Big appetite for quality food in the Middle East
Conor Ryan saw gaps on the food shelves in Dubai and moved in to fill them
Conor Ryan, director of Pan Euro Foods
Speaking to Conor Ryan is like interviewing the Duracell bunny after he’s chugged down a dozen espressos. The 52-year-old from Tipperary has a huge amount of energy.
“I wish I’d known about the potential of the Middle East 20 years’ ago,” he says about his move to Dubai.
The director of Pan Euro Foods began his career as a farmer in the 1980s. After more than six years working the land, he decided he preferred promoting food rather than producing it.
“I moved into sales and worked for some great companies, including Kerry Foods and Avonmore, over the years,” he says.
In April 2000, Ryan set up his own business. “We started off selling chickens as well as boiled and peeled eggs.”
As the business grew, the demand for certain produce clearly reflected Celtic Tiger Ireland. “We moved into importing foods like pesto, sun-blushed tomatoes, olive oil from Spain and duck from France. ”
Unlike the Celtic Tiger, Ryan’s business continues to roar. “We have more than doubled and sometimes tripled our business year-on-year. I think it’s a mix of timing and aggression that makes it a success. I am never happy and am always looking for new brands to promote.
“Whenever I travel, I go to a local supermarket and see what’s on the shelves,” which is exactly how Ryan ended up opening an office in Dubai. “I stopped off there on the way to South Africa to visit a friend and have a few pints. We went to the supermarket and I saw big gaps on the shelves, so I decided to see if I could start exporting brands there.”
Ryan’s clients include a list of Irish products as well as European brands. “There’s a huge demand for Club Orange, Ballymaloe Relish, Kooky Dough, Glenisk, Cashel Blue cheeses, Dunn’s seafood and Clonakilty pudding abroad. We also promote a company from Down called Mash Direct that makes pre-packed mashed potato, carrots and parsnips and turnip. They are flying off the shelves.”
But while these brands many be popular with Irish people living abroad, that’s not who Ryan is targeting. “I think you limit yourself if you are only aiming to sell to the Irish. I’m interested in promoting good products, wherever they come from.”
With over three decades of experience Ryan is keenly aware of Ireland’s strengths and weaknesses when it comes to promoting food produce.
“We are considered quite a green and organic country. Traceability is also one of our strongest selling points in terms of meat and dairy.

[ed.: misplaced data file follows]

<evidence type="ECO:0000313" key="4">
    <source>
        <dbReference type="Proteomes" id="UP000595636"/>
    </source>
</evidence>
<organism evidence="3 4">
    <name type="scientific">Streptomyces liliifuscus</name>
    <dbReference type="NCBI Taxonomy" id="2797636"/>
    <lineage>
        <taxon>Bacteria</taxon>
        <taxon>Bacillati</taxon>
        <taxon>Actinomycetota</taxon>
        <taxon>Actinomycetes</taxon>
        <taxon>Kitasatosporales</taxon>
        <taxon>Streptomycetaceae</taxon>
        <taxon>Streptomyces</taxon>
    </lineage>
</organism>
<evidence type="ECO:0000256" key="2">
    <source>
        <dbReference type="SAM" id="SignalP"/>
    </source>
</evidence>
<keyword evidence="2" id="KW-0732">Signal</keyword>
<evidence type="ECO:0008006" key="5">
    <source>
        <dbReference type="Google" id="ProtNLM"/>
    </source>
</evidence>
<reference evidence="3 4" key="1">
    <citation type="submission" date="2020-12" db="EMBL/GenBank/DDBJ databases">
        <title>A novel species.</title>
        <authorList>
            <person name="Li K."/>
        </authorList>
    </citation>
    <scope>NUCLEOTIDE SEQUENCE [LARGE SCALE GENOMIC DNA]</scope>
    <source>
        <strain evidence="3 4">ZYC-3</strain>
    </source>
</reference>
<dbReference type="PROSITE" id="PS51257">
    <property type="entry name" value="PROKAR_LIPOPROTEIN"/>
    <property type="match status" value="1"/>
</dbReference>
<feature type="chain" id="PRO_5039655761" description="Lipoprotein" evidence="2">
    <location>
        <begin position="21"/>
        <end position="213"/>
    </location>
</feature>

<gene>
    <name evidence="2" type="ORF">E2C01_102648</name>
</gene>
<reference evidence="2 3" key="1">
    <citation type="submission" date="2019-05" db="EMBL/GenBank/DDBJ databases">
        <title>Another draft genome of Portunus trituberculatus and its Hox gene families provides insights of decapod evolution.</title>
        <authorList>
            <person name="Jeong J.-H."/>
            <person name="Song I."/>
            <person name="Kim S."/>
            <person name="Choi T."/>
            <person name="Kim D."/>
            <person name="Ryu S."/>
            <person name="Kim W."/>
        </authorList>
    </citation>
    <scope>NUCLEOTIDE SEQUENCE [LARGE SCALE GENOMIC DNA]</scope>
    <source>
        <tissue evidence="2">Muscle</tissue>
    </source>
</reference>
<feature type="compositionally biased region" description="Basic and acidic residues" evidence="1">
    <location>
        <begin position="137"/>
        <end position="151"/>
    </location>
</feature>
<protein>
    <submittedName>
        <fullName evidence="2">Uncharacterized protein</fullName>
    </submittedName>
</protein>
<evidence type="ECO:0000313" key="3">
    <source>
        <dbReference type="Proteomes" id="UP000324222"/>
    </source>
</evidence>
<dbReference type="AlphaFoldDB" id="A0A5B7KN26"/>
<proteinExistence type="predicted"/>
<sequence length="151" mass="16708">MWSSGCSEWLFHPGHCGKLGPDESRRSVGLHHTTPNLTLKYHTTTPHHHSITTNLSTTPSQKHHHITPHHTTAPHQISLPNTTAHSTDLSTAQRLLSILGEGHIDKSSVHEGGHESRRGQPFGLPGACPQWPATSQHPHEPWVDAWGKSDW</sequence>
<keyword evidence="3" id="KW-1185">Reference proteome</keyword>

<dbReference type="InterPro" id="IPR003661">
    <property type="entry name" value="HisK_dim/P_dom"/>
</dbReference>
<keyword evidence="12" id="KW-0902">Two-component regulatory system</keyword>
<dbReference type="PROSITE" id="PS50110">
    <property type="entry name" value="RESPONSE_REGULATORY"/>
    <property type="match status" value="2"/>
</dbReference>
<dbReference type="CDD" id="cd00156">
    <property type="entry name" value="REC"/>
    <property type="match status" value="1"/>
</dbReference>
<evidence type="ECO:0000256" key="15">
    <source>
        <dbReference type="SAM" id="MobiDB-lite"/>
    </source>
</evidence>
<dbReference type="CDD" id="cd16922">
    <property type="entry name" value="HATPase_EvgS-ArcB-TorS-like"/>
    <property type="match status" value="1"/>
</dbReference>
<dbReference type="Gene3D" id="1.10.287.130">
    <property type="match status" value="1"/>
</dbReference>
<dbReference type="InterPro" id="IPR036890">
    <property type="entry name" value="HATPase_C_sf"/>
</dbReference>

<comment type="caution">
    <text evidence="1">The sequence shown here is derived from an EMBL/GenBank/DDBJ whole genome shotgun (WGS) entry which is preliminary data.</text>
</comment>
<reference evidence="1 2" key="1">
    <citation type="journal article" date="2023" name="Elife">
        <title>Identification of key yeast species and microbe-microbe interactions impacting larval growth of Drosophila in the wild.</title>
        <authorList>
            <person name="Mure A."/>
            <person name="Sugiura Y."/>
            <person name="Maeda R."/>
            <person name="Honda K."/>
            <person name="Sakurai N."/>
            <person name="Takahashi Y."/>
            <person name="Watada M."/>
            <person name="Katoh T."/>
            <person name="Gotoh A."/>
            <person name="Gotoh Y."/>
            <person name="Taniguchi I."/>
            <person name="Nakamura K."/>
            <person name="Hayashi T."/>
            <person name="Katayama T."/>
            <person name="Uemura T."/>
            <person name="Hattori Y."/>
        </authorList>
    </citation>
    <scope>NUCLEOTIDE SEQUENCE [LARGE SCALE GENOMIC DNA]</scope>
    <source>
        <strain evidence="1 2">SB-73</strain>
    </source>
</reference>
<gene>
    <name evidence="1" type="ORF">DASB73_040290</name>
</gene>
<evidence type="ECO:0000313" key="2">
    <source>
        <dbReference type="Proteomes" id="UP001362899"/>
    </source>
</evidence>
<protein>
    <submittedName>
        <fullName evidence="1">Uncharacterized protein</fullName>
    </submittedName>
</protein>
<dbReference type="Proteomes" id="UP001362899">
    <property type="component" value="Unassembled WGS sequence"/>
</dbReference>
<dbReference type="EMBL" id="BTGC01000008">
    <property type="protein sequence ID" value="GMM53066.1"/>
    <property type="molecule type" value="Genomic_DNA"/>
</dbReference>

“However, I think many Irish companies fall down when they try and sell their product outside Ireland. People think they can just export a few boxes directly to a company, but they don’t realise there is a lot of red tape involved.
“For example, everything we export to the Middle East has to be relabelled with Arabic ingredients and the best before date added according to local law, which all has to be done by hand in a warehouse first.”
And that’s where Ryan and his team at Pan Euro Foods come in. As well as outsourcing, he employs about a dozen people, including his wife-to-be Julie. The couple are getting married in September and, never one to miss an opportunity, Ryan has timed their honeymoon to coincide with one of the world’s largest international food fairs. The pair have no plans to slow down once they get married.
“Our next goal is to expand into Asia and open offices in Shanghai, Hong Kong and Singapore. There is huge market potential for dairy there. The cow doesn’t work in Asia because of the climate, so beef and milk products are big sellers.”
2014 will also see Pan Euro Foods push to expand in the Middle East. “I’m really hoping to get established in Iran in the next 18 months. There are 85 million people there, so it’s a huge market.”
But having a seemingly endless supply of energy to succeed doesn’t make it any easier to do business in the region as Ryan understands.
“You need patience and money here. Indian and Arab people do things differently. It can take up to five meetings before they’ll agree to something. You drink a lot of coffee before you can sign a deal and earn their trust. But when they decide to come on-board, they will give you their full support and they’re worth the wait as they put in for huge orders.”